PORTLAND -- After reports of preventable deaths at the Phoenix Veterans Affairs hospital, a top official at Portland's VA hospital said federal auditors were checking in to make sure a similar situation wasn't happening in Oregon.
Auditors were on site last week looking for evidence of secret wait lists similar to those found in Phoenix, according to Floss Mambourg, the Acting Deputy Medical Center Director of Portland's VA hospital.
“The auditors are saying we’re okay,” said Mambourg. “There are training needs. There are issues where we can match the policy better. But we don’t have problems with secret lists or the kinds of accusations you’ve seen in media across the country.”
Which is not to say the Portland VA is perfect when it comes to wait times.
Mambourg said in a typical year, 880,000 appointments are set. Of that, three percent do not meet the VA’s own time goal of being set within 14 days of when the veteran wants it.
That three percent number means roughly 30,000 appointments take longer than 14 days.
Nicky Colon, who served three tours of duty in Iraq with the U.S. Army, knows all about the delay.
“It takes a lot not really more than 14 days,” he said.
Gordon Denman served in Korea as an Airborne Ranger. He’s impressed with the VA medical staff but not the scheduling of appointments.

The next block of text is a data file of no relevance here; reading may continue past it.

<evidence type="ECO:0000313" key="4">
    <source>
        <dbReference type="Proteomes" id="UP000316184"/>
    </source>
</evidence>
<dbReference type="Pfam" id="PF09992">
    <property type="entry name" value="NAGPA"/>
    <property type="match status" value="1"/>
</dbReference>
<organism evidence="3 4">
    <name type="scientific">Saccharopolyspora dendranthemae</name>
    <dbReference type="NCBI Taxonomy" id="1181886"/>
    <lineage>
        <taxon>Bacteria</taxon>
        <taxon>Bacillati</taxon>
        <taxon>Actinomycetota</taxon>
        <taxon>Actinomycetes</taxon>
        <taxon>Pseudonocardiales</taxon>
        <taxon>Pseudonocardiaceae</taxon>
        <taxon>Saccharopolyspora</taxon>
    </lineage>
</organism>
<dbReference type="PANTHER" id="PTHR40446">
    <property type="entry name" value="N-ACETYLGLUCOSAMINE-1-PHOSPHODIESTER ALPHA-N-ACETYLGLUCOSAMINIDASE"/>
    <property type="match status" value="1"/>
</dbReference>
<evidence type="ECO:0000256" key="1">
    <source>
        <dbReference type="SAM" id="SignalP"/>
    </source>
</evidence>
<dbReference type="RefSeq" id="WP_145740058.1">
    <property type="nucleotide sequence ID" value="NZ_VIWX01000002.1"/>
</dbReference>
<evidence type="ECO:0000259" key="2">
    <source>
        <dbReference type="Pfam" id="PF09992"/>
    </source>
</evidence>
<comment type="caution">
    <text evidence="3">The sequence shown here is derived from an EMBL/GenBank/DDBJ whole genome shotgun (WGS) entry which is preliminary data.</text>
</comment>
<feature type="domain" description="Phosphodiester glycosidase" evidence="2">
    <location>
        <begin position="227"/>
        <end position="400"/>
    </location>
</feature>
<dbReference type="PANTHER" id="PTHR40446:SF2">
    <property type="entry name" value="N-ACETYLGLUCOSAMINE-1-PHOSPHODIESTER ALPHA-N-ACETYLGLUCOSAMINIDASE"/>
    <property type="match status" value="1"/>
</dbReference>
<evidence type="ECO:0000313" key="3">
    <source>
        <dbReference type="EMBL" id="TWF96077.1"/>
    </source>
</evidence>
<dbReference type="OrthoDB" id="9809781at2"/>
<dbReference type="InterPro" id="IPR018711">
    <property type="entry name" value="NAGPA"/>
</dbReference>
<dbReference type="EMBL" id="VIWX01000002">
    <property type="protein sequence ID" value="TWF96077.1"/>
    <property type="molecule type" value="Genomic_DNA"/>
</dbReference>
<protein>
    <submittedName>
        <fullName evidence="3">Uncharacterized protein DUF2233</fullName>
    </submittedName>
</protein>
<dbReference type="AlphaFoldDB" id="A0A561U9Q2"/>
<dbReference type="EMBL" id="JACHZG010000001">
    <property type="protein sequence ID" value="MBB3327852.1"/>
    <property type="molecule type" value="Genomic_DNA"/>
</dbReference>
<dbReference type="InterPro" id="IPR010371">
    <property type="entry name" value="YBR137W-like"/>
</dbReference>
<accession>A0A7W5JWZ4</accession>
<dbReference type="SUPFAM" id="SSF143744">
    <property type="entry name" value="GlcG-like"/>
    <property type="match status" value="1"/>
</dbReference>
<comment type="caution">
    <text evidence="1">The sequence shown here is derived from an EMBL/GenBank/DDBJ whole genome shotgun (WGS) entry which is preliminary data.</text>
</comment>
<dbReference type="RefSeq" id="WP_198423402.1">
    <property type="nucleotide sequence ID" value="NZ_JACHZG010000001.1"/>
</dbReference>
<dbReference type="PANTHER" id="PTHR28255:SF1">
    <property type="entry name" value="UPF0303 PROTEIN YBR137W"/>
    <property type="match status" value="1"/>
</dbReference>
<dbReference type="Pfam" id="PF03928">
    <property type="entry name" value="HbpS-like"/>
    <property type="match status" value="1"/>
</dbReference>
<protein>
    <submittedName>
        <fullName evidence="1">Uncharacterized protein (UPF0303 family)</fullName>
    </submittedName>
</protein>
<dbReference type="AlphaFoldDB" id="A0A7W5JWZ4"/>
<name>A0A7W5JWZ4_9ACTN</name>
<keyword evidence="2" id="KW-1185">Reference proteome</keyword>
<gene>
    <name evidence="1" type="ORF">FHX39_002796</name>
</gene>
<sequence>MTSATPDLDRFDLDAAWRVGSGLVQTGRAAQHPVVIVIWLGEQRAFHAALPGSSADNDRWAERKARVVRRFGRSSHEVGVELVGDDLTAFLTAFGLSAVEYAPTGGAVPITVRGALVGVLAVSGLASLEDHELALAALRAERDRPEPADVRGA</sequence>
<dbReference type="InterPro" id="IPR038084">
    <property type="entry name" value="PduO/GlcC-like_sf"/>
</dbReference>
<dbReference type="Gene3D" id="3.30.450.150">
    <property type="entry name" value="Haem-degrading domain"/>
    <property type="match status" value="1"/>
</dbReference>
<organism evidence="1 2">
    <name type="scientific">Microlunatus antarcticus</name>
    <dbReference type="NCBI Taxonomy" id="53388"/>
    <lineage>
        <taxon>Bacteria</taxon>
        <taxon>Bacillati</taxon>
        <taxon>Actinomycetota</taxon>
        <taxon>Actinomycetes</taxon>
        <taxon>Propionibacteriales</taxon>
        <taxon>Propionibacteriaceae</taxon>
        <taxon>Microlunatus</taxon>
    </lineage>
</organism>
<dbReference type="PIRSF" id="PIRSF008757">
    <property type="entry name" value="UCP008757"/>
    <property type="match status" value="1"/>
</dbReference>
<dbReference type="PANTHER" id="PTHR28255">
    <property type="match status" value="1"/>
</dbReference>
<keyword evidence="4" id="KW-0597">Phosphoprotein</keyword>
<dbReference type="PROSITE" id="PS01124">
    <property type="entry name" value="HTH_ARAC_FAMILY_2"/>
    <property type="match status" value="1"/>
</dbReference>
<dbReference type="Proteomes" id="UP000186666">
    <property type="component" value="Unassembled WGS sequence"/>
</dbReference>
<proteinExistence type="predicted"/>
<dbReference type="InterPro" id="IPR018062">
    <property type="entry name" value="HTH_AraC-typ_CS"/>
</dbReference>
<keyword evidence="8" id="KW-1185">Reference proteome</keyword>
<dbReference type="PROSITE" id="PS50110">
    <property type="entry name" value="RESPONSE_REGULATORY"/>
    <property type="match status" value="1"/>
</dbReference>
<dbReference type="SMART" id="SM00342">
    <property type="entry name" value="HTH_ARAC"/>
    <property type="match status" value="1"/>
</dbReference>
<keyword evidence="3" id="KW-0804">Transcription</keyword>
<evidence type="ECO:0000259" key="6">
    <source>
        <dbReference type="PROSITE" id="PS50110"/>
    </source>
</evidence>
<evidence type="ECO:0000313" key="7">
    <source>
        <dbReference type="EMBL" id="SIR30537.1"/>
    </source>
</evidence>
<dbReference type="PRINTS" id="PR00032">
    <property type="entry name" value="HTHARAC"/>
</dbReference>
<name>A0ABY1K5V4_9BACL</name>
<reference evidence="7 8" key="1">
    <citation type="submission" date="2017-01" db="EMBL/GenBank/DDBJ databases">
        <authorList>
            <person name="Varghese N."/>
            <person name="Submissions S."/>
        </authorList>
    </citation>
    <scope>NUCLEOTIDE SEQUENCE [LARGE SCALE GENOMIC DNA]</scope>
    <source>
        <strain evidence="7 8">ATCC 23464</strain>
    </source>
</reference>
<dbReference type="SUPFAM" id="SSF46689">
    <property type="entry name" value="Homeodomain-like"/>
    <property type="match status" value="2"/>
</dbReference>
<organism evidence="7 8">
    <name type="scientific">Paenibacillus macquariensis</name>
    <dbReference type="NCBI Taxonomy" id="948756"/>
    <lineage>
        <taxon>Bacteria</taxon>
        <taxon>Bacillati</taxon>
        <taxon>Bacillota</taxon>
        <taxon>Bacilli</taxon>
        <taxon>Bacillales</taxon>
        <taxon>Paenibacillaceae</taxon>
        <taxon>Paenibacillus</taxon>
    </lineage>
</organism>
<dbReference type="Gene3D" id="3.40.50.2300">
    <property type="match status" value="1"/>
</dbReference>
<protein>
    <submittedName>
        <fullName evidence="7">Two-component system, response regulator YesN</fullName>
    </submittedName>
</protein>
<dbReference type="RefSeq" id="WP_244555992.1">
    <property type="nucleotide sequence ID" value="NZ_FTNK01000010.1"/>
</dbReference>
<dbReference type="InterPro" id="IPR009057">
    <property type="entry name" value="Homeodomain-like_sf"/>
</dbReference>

“Sometimes to get into your primary care, it’s like pulling teeth without anesthetic. And it hurts just about as bad,” Denman said.
Denman said he fell a while ago and badly hurt his shoulder. It took three weeks to see the doctor and learn he needed surgery.
“I just fault the, I guess, people in the office. You know they’ve got a job to do to schedule people in and dog nabit I know they can schedule people in faster than what they do!” he said.
VA delays are now a hot political issue. Oregon Congressman Greg Walden issued a video release after the house passed a bill targeting VA management.
“This common sense bill would make it easier to fire or demote senior level managers at the VA who are failing to live up to their responsibilities to our veterans and their families,” said Walden.
Mambourg, the Acting Deputy Director, is aware of the problem. “I’m not going to deny that we have people waiting longer than the 14 days,” she said.
She said doesn’t like it any more than the veterans.
“Yes, we are very concerned about that. We’re putting lots of emphasis on growing programs, growing our staff and growing our capacity to provide that care,” she said.